In the past, frac hits were a mostly back-office problem – largely compartmentalized in the completions engineering department. But today, this problem is escalating up the ladder and into the C-suite as companies have had their results impacted more often by frac hits.
To gauge the industry’s interest in this topic, I ran a keyword search on AlphaSense for frac interference OR frac communication OR frac hit OR frac hits. You can clearly see in the search trend chart below how concerns around this potential bottleneck have begun to escalate.
AlphaSense Smart Synonyms automatically expand your searches to include related keywords.
This issue presents not only a risk to the viability of the ongoing drilling recovery, but also to the industry’s long-term prospects. This is a potential threat to the thousands of wells in drilling inventory that the industry is counting on to grow production and replace declines.
The E&P industry is learning how to respond to the problem
Using AlphaSense, I ran a search for frac hit concerns and used the Sectors / Industries Filter to show me results just across the E&P company universe this month, to better understand how management teams are responding to this growing problem.
During 1Q17 earnings season, many E&P management teams talked about how frac hits are impacting their drilling programs and how they are mitigating the impact. We expect this will continue to occupy more time on conference calls going forward.
Here are a few of the most notable excerpts we identified:
1. Newfield Exploration: “Our Team Has Been Challenged, We’re Investing in Learning, More to Come Later This Year” (May 3)
“On the first issue on interference, since most all of the wells up until the course of the last 12 months or so were single wells on individual DSUs, we know that they’re unbounded. So that’s one of the phrases that we used consistently. I think our teams have been careful to wrap the data accordingly. As we move wells closer, there’s — you get the price element on the spacing equation. You’ve got the lateral offset equation on that. You got the vertical offset. And then in and amongst that, you’ve got what’s the right size job that you start moving these wells in and packing them in closer. We’re investing in learning today. Our team has been challenged, and I think we see it in our peers in the play as well to go invest in the learnings that we need to optimize development. So our intent is to test the plays where the constructive interference becomes suboptimal, and then we’ll all back up to whatever the right solution is at that time. But I think that that’s why we stress the need for time, and time is part of the equation figuring this out. So we’ll have that information later this year. There could ultimately be trade offs on size of the job and well spacing, but what we’re going to be solving for is maximizing net present value. And I think that’s what most of the companies that are in development mode are going to be focused on, and we’ll give you what we think the solution is as that data comes available.”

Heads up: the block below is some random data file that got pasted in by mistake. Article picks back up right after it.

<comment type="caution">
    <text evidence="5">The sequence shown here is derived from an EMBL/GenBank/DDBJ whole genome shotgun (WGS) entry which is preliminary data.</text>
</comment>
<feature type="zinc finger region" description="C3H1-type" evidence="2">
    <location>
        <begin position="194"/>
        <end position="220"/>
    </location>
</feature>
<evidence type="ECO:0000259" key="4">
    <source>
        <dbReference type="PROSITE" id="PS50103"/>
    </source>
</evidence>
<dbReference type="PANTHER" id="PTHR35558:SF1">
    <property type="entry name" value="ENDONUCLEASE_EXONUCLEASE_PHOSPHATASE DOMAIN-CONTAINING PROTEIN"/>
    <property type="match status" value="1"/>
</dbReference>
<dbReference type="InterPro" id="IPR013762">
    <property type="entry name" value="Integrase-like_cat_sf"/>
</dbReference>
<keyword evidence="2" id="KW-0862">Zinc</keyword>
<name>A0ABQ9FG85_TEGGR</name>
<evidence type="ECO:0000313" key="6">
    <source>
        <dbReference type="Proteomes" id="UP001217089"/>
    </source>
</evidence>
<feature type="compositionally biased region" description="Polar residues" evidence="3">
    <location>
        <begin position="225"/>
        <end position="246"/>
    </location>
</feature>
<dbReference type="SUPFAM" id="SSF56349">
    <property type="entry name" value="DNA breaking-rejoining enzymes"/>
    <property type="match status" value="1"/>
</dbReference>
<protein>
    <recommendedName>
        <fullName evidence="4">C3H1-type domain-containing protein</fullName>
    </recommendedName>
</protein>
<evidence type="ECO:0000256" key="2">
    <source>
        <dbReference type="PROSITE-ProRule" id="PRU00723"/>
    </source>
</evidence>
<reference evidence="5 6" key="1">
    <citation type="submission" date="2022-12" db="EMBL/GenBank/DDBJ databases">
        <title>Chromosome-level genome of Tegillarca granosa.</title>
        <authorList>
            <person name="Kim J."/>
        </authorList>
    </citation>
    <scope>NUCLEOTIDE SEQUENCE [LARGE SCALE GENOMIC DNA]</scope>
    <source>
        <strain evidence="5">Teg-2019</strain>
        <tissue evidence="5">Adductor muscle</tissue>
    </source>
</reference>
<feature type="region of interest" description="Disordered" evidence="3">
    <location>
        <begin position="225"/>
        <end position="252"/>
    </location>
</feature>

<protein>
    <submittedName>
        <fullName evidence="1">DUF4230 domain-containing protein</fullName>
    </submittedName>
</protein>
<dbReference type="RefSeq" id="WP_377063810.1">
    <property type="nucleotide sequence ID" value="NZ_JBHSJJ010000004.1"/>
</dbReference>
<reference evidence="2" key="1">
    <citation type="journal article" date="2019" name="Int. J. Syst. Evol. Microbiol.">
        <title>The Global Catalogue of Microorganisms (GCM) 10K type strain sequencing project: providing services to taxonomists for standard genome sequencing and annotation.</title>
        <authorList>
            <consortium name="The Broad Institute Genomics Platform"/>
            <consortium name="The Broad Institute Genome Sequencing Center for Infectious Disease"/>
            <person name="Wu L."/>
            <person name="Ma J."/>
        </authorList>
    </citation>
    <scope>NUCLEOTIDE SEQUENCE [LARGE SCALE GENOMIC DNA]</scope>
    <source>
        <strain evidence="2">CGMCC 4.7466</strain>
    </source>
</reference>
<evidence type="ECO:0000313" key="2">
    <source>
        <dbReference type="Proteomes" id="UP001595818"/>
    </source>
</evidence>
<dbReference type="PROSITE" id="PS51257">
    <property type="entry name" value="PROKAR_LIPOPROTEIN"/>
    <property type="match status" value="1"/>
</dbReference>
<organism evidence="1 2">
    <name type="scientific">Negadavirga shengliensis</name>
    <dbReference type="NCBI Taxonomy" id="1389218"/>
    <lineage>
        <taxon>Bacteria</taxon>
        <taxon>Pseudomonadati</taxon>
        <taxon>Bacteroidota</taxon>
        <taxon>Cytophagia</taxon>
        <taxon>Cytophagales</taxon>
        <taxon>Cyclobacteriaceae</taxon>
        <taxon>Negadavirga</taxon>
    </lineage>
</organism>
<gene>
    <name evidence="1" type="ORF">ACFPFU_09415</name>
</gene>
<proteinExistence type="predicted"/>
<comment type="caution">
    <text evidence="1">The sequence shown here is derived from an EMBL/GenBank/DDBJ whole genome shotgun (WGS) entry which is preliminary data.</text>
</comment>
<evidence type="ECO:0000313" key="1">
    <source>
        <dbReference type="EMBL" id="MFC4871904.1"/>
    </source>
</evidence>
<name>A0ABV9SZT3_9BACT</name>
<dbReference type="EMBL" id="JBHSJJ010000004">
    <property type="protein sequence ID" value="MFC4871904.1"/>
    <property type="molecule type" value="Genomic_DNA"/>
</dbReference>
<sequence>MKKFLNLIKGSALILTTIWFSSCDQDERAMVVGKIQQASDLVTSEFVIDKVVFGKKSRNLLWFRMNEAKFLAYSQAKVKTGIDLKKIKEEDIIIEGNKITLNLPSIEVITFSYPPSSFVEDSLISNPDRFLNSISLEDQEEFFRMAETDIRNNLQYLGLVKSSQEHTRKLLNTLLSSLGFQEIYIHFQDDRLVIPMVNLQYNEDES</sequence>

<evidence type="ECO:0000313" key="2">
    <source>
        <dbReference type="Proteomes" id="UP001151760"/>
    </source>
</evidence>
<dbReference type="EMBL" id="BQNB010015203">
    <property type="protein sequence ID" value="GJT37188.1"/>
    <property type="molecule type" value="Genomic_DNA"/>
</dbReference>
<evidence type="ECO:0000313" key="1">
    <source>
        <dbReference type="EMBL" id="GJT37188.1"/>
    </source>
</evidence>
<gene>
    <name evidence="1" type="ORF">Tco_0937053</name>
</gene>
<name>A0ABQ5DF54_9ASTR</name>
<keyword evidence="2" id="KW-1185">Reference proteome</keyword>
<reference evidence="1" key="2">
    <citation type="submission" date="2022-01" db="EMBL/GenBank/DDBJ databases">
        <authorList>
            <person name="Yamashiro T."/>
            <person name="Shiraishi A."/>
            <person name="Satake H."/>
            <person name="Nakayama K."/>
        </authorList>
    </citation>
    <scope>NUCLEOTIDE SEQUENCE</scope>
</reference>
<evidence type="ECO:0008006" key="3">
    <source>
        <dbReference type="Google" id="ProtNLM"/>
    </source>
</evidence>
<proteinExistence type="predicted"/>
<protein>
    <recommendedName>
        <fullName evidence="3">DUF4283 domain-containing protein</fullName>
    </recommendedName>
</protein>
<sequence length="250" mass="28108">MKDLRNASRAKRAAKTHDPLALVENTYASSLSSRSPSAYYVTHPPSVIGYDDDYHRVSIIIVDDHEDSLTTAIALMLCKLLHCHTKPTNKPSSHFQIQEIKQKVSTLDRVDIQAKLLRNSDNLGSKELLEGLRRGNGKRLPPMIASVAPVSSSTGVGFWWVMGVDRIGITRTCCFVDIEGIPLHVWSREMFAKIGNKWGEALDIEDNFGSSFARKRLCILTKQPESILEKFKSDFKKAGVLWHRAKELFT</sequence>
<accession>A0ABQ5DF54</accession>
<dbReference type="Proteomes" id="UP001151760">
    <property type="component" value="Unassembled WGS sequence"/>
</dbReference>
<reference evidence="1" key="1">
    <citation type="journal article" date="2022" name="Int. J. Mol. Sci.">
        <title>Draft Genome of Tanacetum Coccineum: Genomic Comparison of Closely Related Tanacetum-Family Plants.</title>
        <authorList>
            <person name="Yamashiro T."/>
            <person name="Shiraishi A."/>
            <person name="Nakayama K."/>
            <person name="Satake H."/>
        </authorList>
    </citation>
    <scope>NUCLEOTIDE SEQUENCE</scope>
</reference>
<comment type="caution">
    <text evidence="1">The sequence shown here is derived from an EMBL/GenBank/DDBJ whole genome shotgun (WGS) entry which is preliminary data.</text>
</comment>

2. Marathon’s Completion Recipe Had to be Tweaked After Communication During Yost Infill (May 5)